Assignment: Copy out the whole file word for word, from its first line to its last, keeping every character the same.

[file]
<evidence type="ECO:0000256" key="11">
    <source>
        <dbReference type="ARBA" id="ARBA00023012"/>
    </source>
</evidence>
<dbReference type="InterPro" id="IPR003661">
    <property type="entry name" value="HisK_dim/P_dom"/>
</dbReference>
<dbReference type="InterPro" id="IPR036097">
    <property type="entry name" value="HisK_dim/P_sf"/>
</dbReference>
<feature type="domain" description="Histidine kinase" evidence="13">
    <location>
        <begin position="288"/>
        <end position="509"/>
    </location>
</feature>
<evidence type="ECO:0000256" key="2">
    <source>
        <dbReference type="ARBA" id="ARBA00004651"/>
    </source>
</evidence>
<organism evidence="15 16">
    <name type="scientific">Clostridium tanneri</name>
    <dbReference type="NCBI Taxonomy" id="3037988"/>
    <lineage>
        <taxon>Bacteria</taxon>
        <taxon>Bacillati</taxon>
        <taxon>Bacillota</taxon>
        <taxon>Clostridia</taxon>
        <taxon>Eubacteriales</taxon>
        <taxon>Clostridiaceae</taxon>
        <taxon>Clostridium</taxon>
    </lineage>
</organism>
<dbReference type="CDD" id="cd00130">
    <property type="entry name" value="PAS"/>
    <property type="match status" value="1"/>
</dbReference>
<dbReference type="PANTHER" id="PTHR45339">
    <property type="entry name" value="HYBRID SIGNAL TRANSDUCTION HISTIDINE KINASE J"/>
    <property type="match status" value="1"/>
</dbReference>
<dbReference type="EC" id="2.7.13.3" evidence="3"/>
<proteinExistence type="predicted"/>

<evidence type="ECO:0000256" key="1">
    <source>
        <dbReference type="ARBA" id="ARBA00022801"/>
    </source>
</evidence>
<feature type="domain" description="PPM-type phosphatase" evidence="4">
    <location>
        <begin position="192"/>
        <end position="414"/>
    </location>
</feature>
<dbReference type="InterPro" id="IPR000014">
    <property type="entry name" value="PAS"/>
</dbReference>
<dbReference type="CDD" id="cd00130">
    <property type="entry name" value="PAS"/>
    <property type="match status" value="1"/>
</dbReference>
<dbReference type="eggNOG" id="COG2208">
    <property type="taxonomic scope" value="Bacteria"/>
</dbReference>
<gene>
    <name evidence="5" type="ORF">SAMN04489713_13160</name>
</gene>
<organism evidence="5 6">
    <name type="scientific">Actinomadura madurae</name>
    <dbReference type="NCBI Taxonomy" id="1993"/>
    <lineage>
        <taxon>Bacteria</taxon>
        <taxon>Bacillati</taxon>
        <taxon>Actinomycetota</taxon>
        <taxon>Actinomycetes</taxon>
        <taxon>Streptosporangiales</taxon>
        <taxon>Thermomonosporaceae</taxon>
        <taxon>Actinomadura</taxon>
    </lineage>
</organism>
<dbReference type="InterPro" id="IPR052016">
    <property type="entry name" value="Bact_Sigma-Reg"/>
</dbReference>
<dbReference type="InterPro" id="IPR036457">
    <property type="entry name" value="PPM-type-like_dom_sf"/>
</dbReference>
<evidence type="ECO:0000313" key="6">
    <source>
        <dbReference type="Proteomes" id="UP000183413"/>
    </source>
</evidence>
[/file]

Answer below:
<evidence type="ECO:0000256" key="11">
    <source>
        <dbReference type="ARBA" id="ARBA00023012"/>
    </source>
</evidence>
<dbReference type="InterPro" id="IPR003661">
    <property type="entry name" value="HisK_dim/P_dom"/>
</dbReference>
<dbReference type="InterPro" id="IPR036097">
    <property type="entry name" value="HisK_dim/P_sf"/>
</dbReference>
<feature type="domain" description="Histidine kinase" evidence="13">
    <location>
        <begin position="288"/>
        <end position="509"/>
    </location>
</feature>
<evidence type="ECO:0000256" key="2">
    <source>
        <dbReference type="ARBA" id="ARBA00004651"/>
    </source>
</evidence>
<organism evidence="15 16">
    <name type="scientific">Clostridium tanneri</name>
    <dbReference type="NCBI Taxonomy" id="3037988"/>
    <lineage>
        <taxon>Bacteria</taxon>
        <taxon>Bacillati</taxon>
        <taxon>Bacillota</taxon>
        <taxon>Clostridia</taxon>
        <taxon>Eubacteriales</taxon>
        <taxon>Clostridiaceae</taxon>
        <taxon>Clostridium</taxon>
    </lineage>
</organism>
<dbReference type="CDD" id="cd00130">
    <property type="entry name" value="PAS"/>
    <property type="match status" value="1"/>
</dbReference>
<dbReference type="PANTHER" id="PTHR45339">
    <property type="entry name" value="HYBRID SIGNAL TRANSDUCTION HISTIDINE KINASE J"/>
    <property type="match status" value="1"/>
</dbReference>
<dbReference type="EC" id="2.7.13.3" evidence="3"/>
<proteinExistence type="predicted"/>

<evidence type="ECO:0000256" key="1">
    <source>
        <dbReference type="ARBA" id="ARBA00022801"/>
    </source>
</evidence>
<feature type="domain" description="PPM-type phosphatase" evidence="4">
    <location>
        <begin position="192"/>
        <end position="414"/>
    </location>
</feature>
<dbReference type="InterPro" id="IPR000014">
    <property type="entry name" value="PAS"/>
</dbReference>
<dbReference type="CDD" id="cd00130">
    <property type="entry name" value="PAS"/>
    <property type="match status" value="1"/>
</dbReference>
<dbReference type="eggNOG" id="COG2208">
    <property type="taxonomic scope" value="Bacteria"/>
</dbReference>
<gene>
    <name evidence="5" type="ORF">SAMN04489713_13160</name>
</gene>
<organism evidence="5 6">
    <name type="scientific">Actinomadura madurae</name>
    <dbReference type="NCBI Taxonomy" id="1993"/>
    <lineage>
        <taxon>Bacteria</taxon>
        <taxon>Bacillati</taxon>
        <taxon>Actinomycetota</taxon>
        <taxon>Actinomycetes</taxon>
        <taxon>Streptosporangiales</taxon>
        <taxon>Thermomonosporaceae</taxon>
        <taxon>Actinomadura</taxon>
    </lineage>
</organism>
<dbReference type="InterPro" id="IPR052016">
    <property type="entry name" value="Bact_Sigma-Reg"/>
</dbReference>
<dbReference type="InterPro" id="IPR036457">
    <property type="entry name" value="PPM-type-like_dom_sf"/>
</dbReference>
<evidence type="ECO:0000313" key="6">
    <source>
        <dbReference type="Proteomes" id="UP000183413"/>
    </source>
</evidence>